Russian corporates reduced foreign debt by $11bn in a tumultuous 2020 after a steady 2019. Still, with 89% of the debt refinanced, foreign debt redemption is not a material pressure factor for the ruble.
The large drop in non-debt foreign liabilities was more important, but this appears to be a one-off so far. Corporate sector has reduced foreign debt by $11bn in 2020 after keeping it flat in 2019.
The Bank of Russia released its first estimate of the foreign debt as of year-end 2020, which gives additional cover to the general balance of payments data we covered earlier.
In general, the numbers support our take, that the structure of the capital outflow changed last year. We have the following observations:
- Nominal corporate foreign debt (of banks and non-financial companies) remained flat at $390bn in 4Q20. However, as up to 45% of the corporate debt is denominated in € and RUB, the seemingly flat performance of the headline $-denominated number should be adjusted for the global $ depreciation that took place during 4Q20. As a result, we estimate that the Russian corporate foreign debt actually declined by $11bn in 4Q20 after a flat 2019 and 9M20.
- The full-year net corporate foreign debt redemption of $11bn suggests that around 89% of the debt scheduled for redemption last year has been refinanced. This is obviously lower than 2019, when there was no net redemption, but higher than the 48-75% rate seen in the sanction environment of 2014-18 (Figure 1). It appears that the corporate sector resumed its risk-averse behaviour amid the global uncertainties of 2020 and persistent foreign policy risks. Still, a low double-digit decline in the corporate foreign debt is not a material pressure factor for the balance of payments, given the current account surplus of $32.5bn in 2020 and its likely expansion to $40-50bn this year.
- In 2020, the composition of the net private capital outflow from Russia changed materially (Figure 2). If in 2019 it was fully assured by the accumulation of foreign assets, which we took as a sign of low local investment demand, in 2020 foreign debt redemption contributed to 23% of the capital outflow. Still, it does not explain the material acceleration of the latter from $22bn in 2019 to $48bn in 2020.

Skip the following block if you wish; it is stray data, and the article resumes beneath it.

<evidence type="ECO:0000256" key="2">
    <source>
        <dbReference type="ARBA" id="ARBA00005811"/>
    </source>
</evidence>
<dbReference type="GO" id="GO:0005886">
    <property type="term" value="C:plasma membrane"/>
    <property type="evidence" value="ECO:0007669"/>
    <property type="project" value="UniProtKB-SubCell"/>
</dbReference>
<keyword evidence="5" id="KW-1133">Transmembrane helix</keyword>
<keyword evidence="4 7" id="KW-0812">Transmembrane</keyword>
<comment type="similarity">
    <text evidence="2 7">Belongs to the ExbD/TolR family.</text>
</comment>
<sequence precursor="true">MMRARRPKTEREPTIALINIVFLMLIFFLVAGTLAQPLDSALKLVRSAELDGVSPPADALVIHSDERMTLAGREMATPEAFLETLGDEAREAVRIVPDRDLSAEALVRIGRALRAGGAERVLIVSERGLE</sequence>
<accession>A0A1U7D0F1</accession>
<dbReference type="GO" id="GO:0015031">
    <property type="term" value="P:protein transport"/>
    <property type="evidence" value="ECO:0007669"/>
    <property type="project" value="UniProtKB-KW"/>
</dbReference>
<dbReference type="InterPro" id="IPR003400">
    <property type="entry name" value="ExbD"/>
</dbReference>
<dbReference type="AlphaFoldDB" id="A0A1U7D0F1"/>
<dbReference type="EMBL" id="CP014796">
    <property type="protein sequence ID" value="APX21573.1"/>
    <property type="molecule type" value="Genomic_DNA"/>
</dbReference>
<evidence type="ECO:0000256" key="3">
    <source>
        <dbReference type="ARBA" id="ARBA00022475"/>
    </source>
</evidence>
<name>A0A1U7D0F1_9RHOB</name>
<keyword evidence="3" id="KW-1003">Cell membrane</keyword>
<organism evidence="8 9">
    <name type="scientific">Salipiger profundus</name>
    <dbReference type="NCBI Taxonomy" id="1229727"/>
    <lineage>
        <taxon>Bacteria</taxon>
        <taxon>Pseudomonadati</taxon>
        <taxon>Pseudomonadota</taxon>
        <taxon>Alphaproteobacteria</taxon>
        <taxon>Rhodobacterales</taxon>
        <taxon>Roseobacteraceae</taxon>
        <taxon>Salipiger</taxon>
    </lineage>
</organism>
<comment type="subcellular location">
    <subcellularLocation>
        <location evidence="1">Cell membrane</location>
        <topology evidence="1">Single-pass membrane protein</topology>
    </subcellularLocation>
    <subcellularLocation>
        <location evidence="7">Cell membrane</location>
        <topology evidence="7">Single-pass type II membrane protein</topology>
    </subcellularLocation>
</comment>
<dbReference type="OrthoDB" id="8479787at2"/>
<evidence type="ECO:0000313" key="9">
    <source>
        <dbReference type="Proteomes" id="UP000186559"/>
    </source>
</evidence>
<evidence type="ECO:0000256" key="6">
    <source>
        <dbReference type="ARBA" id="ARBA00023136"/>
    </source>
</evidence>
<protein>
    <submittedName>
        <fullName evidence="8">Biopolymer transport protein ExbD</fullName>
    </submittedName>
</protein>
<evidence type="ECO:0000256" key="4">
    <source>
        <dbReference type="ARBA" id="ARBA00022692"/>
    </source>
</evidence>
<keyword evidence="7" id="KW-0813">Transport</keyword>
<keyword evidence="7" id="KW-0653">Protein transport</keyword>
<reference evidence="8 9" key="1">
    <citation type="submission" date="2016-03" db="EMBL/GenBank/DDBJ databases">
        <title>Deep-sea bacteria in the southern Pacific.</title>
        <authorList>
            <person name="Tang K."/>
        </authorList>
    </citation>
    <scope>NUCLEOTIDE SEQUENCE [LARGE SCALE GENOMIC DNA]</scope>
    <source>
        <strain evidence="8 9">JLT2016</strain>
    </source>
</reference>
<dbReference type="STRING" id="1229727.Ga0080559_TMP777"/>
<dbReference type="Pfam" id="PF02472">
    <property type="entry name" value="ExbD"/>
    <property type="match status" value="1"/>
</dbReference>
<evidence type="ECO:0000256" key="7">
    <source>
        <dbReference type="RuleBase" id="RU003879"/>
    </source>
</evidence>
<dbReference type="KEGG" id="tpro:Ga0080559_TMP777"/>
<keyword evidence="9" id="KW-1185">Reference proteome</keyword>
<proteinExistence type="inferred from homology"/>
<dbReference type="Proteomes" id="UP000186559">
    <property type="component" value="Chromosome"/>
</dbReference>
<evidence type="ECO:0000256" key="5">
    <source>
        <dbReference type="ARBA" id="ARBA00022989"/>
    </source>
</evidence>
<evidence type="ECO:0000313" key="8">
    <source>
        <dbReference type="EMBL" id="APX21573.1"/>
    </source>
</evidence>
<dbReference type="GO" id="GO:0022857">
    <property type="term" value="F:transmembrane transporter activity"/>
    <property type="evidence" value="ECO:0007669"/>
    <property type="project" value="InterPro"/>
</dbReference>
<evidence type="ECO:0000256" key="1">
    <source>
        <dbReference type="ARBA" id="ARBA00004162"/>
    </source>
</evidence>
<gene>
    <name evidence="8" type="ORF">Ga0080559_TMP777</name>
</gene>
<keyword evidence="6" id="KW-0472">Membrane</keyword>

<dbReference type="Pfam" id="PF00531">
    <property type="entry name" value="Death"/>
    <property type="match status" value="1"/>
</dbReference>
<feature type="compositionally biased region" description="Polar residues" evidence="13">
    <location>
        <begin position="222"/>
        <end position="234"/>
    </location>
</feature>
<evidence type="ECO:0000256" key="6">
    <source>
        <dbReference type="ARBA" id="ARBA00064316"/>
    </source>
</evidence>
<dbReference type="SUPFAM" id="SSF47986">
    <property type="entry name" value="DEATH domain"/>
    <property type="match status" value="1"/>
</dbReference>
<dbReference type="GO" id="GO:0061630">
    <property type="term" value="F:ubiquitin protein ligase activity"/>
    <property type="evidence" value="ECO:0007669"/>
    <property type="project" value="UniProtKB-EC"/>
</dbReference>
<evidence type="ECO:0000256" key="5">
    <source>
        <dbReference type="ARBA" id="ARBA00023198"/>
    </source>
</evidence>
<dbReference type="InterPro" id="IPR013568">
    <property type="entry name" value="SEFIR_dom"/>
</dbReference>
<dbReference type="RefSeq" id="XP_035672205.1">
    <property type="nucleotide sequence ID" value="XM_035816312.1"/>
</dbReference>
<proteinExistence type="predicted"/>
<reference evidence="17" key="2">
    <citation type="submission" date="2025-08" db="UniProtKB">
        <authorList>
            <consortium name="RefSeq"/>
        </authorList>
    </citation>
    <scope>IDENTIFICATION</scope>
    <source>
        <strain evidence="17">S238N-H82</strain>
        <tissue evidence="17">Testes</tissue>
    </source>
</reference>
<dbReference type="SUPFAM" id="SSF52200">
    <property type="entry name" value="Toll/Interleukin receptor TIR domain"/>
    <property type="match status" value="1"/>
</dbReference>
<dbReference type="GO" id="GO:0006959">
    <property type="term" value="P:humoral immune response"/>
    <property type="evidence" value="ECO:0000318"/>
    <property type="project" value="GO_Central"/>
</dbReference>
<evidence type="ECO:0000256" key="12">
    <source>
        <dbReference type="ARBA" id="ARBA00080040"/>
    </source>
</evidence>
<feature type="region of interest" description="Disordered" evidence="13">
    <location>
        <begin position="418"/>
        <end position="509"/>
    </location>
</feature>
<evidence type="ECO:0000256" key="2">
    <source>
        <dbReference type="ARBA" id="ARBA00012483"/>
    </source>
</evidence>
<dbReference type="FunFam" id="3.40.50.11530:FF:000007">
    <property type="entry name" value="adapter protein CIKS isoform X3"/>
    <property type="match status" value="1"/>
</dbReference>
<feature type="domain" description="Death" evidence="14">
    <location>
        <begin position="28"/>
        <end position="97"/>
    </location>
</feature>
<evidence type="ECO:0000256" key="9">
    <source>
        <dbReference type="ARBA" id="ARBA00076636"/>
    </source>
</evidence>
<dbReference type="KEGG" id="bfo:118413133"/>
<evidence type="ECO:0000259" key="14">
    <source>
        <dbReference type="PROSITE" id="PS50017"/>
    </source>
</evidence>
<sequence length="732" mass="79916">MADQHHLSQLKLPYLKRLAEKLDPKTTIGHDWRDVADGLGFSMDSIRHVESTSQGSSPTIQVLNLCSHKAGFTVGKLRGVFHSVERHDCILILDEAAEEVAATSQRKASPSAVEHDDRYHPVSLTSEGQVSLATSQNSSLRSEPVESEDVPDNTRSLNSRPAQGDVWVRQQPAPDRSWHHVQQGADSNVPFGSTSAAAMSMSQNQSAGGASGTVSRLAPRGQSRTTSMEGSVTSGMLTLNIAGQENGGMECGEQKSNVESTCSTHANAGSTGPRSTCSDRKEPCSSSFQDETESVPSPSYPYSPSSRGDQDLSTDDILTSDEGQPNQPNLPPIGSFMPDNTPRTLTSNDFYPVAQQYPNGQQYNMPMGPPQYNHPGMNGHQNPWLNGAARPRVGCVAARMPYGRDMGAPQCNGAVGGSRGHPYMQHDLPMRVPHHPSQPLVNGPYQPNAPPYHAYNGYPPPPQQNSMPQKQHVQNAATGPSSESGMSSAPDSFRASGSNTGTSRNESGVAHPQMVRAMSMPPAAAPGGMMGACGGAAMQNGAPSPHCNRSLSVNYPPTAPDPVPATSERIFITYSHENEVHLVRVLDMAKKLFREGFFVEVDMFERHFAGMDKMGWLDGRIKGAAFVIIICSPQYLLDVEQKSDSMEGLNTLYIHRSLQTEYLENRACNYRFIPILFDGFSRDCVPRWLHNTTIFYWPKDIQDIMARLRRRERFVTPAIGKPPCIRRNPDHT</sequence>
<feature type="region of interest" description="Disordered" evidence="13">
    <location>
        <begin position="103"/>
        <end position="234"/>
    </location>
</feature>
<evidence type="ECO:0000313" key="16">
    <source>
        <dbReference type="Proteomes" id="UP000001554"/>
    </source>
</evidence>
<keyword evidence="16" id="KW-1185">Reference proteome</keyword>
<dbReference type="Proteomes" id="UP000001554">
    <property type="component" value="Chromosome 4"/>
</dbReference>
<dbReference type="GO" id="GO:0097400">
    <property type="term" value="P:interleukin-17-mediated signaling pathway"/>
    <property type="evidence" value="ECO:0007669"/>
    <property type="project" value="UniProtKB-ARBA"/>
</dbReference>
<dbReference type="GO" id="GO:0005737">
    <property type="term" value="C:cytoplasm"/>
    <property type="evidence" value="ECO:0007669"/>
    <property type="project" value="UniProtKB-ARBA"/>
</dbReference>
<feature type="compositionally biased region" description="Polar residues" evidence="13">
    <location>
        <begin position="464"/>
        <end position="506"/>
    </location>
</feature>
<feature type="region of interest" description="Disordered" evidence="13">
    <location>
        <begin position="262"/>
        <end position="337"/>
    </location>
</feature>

- It appears, that the $36bn drop of non-debt foreign liabilities (equity foreign direct investment (FDI) and portfolio investments into banks and non-financial corporates), the largest since 2008, was the key pressure factor for Russia's capital account in 2020 (Figure 3). On the positive side, such drops are symptomatic of crisis years (2008, 2014-15), and the equity support from abroad historically tends to recover in the aftermath of a crisis. At the same time, the revision of double taxation treaties with countries accounting for around 50% of Russia's stock of FDI is clouding the outlook for 2021.
- On another positive note, the appetite to accumulating foreign assets, which was the primary cause of our concern in the previous years, seems to be declining (Figure 4); however, without a structural improvement in the investment climate this process may resume along with an expansion of the current account surplus.
The persistent global uncertainties, low local investment demand, and sanction risks may force the corporate sector to resume moderate deleveraging this year; however, this trend is unlikely to put much pressure on the ruble as long as the FDI trend recovers.
Dmitri Dolgin is the chief economist, Russia, at ING in Moscow. This note first appeared on ING’s “Think” portal here.
Content Disclaimer: This publication has been prepared by ING solely for information purposes irrespective of a particular user's means, financial situation or investment objectives. The information does not constitute investment recommendation, and nor is it investment, legal or tax advice or an offer or solicitation to purchase or sell any financial instrument. Read more